Graduation Year


Document Type




Degree Name

Doctor of Philosophy (Ph.D.)

Degree Granting Department


Major Professor

Davide Tanasi, Ph.D.

Committee Member

Denise Cali, Ph.D.

Committee Member

Jonathan Scott Perry, Ph.D.

Committee Member

David Fredrick, Ph.D.


Archaeogaming, Archaeology, Roman, Serious Games, Sicily


With 10 million copies sold and 500 million dollars of revenue, the 11th installment of Ubisoft’s Assassin’s Creed series, Assassin’s Creed Odyssey (2018), showed how a videogame based on ancient Greek history and archaeology can make a splash in popular culture and that the distant past can become an extinguishable source of infinite engaging gaming narratives. As pedagogic and research counterparts to videogames of this kind, serious games and archaeogames focusing on Greek and Roman civilizations move from different premises, though aspiring to the same level of success. Serious games, created for a primary purpose other than sole entertainment, have found their way into classrooms and museums to educate students in a variety of disciplines mostly relying on digital storytelling strategies. Archaeogaming, on the other hand, encompasses, among other things, the creation of video games by archaeologists, who create 3D representations of the ancient material culture subject of their study, initially for the purpose of testing hypotheses in simulated environment and later to popularize archaeology and cultural heritage studies, finding a more ‘serious’ use in higher education.

This dissertation deals with defining best practices in archaeogaming design and production focusing on two practical examples of re-use of digital archaeological data for the generation of game assets for teaching and public outreach. Both case studies explore the context of Late Roman Sicily on which I conducted most of the experimental work in the preparatory years of this research. The first case study will be the narrative game prototype for the Villa del Casale (Piazza Armerina) in Enna, Sicily, entitled In Ersilia’s Footsteps, featuring Ersilia Caetani-Lovatelli (1840-1925), the first female archaeologist in Italian history. The game, developed in collaboration with the University of Arkansas’ Tesseract and directed by Dr. David Fredrick and Dr. Rhodora Vennarucci, narrative follows her in the exploration of the Late Roman Imperial countryside residence and UNESCO World Heritage site. The game revolves around the use of 3D digitized assets, created employing digital photogrammetry and 3D laser-scanning to capture the archaeological site, that significantly contributed to increase the realism of the game environment influencing the game creation process towards telling stories of real historic characters in real historic places. The second game, Building by the River, is an a building and experimental archaeogame, aimed at both contextualized elements from the archaeological site as well as the ability aid researchers in understanding the relationship between space and flow in the Late Roman villa of Caddeddi on the Tellaro river (Noto). More specifically, it seeks to explore how the Villa di Caddeddi may have looked and how the rooms functioned during its time as an operating rural villa in the late 4th Century CE. Giving players the ability to pick from a list of 3D digitized assets of actual archaeological materials found both on site and in similar Sicilian Roman villas, the game seeks to engage with playful building and experimentation as seen in other popular digital game titles, like Sims 4, Subnautica, and Minecraft. The on-going work at adding assets to use in the game as well as learn more about the nature and history of the Villa di Caddeddi is discussed in terms of the second-life of digital data, archaeological interpretation, and investigation of spatial use by ancient Romans in their elite rural homes. These assets, in both In Ersilia’s Footsteps and Building by the River, represent at the same time an example in best practices in reusing 3D data, since, once used to achieve research goals, they are repurposed and in combination with an original narrative and a user-friendly interface and mechanics they become the core of an engaging and exciting exploration game.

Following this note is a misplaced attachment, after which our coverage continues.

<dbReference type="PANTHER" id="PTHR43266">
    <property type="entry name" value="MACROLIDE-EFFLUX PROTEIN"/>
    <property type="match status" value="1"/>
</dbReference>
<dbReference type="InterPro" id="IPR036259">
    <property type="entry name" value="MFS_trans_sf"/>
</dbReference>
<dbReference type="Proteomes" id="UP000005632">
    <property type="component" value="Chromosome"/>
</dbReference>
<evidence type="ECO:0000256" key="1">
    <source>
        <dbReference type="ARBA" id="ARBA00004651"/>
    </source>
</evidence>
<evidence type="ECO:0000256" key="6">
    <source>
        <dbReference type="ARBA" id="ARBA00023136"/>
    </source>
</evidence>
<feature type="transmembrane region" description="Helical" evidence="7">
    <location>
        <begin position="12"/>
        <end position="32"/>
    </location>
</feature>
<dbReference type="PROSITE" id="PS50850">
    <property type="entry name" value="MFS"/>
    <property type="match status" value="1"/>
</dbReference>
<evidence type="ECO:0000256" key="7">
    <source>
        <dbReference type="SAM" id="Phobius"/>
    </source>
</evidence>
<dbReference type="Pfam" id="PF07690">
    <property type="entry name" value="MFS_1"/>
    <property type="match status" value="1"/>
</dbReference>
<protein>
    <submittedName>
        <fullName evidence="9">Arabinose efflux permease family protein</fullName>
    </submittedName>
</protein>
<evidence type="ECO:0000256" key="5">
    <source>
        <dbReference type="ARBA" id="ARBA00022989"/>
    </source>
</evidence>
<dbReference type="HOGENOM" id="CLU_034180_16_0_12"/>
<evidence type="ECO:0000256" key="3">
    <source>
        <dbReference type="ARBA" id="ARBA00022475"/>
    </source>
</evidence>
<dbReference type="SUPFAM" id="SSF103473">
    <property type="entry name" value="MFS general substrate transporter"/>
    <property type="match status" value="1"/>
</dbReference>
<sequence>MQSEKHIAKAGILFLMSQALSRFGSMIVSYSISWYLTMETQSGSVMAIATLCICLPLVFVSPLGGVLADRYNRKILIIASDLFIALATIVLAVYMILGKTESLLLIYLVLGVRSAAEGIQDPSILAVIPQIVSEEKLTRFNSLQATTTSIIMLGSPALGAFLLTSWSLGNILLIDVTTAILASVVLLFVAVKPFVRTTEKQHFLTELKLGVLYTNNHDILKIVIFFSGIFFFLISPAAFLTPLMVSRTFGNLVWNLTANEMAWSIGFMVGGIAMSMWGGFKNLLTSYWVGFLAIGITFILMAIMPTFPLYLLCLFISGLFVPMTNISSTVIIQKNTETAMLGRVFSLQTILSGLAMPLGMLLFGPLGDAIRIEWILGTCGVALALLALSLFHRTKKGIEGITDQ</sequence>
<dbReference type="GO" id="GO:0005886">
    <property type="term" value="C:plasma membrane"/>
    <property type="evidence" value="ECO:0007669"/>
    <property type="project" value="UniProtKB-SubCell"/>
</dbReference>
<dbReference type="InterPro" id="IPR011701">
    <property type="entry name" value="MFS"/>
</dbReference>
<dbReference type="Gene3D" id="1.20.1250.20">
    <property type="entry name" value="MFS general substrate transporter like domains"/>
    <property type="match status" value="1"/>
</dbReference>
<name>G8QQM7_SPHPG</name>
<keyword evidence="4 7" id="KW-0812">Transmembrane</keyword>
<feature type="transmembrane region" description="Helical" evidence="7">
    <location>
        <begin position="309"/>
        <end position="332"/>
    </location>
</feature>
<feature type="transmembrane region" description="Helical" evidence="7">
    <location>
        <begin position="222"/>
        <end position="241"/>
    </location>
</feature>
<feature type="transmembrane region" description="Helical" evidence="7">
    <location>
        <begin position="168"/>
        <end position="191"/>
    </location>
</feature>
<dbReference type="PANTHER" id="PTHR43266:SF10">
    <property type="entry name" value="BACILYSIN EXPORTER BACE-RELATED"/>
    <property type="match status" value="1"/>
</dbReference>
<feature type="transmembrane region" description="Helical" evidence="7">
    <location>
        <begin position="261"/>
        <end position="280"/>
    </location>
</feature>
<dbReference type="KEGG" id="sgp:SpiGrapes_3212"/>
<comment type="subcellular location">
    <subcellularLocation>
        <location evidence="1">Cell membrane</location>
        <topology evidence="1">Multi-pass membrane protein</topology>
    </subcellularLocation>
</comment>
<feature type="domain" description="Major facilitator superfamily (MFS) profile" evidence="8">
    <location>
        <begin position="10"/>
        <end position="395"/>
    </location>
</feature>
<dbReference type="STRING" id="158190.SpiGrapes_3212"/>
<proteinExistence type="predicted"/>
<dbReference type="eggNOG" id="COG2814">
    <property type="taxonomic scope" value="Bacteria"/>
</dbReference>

Ultimately, the experimental work, the new data gathered and the production of two original media research tools have proven to be a strategic decision to advance the digital scholarship agenda on Roman archaeology of Sicily and to trace a path for incorporating archaeogaming as a methodological approach into a research framework. The ability to re-use scientific data for the purpose of public outreach, education, and research allows for archaeologists to address pseudoscience and dangerous representations of the field. As such, the need to provide assets for games can be served through the second life of 3D digital archaeological materials.